Having discussed the origins of sports media and the use of current social media channels within my last two blog posts I believe it is important to share my views on the negative impacts and disruptions that digital media has caused to the sports industry. These points will be supported with relevant academic literature throughout the post.
During the analogue media era, there was little competition in terms of the range of media channels available to broadcast sport. This meant that TV as a medium dominated the sports media industry with little threat from other broadcasters (Hutchins and Rowe, 2009).
This has changed dramatically however and is no longer the case in the more recent digital media environment. Media companies have manipulated schedules of sporting fixtures to become a beneficiary of audience’s attraction towards sporting spectacles, with business intentions at the heart of the decision making (Lopez-Gonzalez et al, 2017). The real-world impact that this idea has had on us as fans means that we are not at the forefront of the minds of broadcasters, which gives off a negative image to the company and could also impact live attendances at sporting events. A sporting example of this includes the securing of the broadcast rights from Sky Sports to showcase the ‘FA Premiership’ (Now known as the English Premier League) back in 1992 (David et al, 2017). Sky ended up paying a reported £304million to broadcast live football matches between 1992 and 1997, which was a huge increase from what was paid by original analogue broadcasters ITV and the BBC previously (Millward, 2011). This meant that the value of these broadcasting rights has continued to rise in price significantly, causing other the creation of other broadcasting methods to be developed in order to meet demand.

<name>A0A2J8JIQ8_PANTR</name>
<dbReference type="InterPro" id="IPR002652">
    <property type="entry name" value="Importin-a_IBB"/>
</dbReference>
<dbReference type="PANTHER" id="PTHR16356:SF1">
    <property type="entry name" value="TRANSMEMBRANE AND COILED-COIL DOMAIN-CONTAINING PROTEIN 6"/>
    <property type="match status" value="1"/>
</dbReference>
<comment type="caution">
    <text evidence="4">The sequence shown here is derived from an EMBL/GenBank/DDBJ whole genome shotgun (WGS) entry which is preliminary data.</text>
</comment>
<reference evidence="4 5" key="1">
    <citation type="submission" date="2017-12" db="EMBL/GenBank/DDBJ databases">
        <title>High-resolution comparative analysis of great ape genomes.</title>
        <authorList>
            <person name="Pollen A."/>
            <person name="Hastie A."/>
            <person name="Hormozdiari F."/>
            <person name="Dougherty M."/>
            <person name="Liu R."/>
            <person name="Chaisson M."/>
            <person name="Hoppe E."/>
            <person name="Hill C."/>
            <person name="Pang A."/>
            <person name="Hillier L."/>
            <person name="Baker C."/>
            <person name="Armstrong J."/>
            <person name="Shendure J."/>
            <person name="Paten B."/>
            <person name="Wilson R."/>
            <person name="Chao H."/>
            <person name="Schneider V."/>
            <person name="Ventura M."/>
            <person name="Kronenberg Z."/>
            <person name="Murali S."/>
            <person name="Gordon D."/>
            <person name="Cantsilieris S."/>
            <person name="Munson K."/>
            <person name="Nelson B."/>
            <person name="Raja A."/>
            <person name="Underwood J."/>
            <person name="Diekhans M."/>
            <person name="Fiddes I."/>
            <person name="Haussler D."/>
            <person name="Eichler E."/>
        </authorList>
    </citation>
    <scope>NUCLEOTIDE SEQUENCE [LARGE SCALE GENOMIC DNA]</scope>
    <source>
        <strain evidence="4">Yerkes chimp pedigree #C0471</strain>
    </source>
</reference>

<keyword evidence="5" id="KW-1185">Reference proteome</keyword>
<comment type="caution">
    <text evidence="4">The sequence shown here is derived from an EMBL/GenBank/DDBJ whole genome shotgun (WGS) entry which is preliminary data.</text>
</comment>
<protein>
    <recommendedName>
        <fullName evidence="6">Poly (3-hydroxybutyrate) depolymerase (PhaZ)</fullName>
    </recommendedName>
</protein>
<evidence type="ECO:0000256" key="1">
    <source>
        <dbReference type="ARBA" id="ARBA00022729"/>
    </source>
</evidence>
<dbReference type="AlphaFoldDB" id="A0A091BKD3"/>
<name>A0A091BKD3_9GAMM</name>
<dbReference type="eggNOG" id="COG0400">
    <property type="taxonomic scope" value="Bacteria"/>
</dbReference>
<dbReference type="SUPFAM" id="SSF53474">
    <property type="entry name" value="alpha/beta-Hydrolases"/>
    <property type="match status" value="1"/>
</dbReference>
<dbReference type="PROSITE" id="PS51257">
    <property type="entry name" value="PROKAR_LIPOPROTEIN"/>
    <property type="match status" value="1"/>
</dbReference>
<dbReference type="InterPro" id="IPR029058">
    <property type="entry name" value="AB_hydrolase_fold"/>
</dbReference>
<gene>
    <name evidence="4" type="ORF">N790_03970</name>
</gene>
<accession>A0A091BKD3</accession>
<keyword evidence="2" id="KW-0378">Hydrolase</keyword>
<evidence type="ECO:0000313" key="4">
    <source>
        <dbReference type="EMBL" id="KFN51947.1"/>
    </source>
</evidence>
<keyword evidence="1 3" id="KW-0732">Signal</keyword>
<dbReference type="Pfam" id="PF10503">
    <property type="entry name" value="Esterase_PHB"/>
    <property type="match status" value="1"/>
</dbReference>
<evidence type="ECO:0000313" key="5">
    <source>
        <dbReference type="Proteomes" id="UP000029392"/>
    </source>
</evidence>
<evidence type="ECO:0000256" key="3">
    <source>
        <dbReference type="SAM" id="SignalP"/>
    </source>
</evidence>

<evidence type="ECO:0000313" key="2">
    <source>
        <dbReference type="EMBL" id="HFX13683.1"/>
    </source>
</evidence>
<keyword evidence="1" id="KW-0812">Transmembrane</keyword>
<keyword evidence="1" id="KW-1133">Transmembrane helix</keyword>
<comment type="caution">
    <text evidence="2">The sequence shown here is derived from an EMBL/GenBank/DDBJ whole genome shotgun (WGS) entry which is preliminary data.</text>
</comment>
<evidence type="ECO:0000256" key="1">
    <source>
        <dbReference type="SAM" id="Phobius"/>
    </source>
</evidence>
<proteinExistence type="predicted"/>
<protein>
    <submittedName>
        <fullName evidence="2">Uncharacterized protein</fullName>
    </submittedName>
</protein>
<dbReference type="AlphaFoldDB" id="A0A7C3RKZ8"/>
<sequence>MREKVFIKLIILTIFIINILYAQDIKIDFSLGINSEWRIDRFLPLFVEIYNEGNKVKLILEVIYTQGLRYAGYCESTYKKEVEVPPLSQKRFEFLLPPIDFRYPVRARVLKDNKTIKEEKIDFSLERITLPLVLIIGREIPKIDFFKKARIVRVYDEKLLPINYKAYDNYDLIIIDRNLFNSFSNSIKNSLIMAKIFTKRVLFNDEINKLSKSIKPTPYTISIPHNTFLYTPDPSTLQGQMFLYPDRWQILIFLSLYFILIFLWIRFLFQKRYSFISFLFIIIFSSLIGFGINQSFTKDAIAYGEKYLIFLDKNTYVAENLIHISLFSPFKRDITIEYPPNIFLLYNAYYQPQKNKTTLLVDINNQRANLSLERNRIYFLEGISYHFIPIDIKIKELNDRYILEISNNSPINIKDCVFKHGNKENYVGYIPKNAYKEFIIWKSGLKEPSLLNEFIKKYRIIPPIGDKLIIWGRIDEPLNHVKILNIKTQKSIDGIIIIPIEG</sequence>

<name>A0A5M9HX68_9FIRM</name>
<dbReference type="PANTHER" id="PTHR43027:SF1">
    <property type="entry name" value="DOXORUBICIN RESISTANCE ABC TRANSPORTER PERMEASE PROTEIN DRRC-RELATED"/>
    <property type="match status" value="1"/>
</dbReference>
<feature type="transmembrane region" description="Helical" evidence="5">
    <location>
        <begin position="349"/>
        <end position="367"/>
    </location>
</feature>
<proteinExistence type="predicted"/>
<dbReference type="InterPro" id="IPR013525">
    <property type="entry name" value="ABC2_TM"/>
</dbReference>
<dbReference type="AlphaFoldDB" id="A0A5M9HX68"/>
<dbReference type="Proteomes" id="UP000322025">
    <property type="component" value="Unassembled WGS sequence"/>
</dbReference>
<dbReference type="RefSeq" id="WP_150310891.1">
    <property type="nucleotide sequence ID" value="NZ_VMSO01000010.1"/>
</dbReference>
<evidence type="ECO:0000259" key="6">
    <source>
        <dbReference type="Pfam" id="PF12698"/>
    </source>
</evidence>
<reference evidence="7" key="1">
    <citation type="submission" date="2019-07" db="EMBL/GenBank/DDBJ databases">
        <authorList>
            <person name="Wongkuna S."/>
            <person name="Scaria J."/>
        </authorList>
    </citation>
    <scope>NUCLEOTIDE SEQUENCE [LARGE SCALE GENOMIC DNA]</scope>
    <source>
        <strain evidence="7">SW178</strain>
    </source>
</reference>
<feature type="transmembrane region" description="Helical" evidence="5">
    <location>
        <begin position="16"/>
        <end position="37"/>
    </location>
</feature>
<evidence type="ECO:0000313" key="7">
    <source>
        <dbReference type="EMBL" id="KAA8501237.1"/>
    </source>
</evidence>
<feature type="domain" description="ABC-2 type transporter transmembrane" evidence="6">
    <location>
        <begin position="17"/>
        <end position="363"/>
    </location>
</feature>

Not only are there now multiple sports media broadcasters which all fight for their share of the most supported sporting events and spectacles on their digital networks, the introduction of alternative broadcasts such as streaming companies have come into play. This is a key disruption to digital networks business models of sports leagues such as the Premier League. The parallel importing of content i.e., re-producing content to the same country at a lower price has reduced the monopolisation of broadcasting from its substantial and stable subscription base. This has opened up a pathway for more controversial and often illegal streaming services to try and enter the broadcasting market (David et al, 2014). For us as general consumers of sport however, the ease of being able to find streaming services online to watch live fixtures, often for free, does make it a problem for regular broadcasters. Due to the availability of being able to cover a larger volume of sports and even those not televised, legal action is often involved to try and reduce the amount of streams available (Birmingham and David, 2011). Do you think that streaming networks could become the new norm for future consumption, or will broadcasters like Sky still have the main say in how we can spectate sporting events?
If you have visited any of my previous blogs you already know that I would love to hear your thoughts about the topics being discussed. Follow for more content and to see my final blog post of the series.
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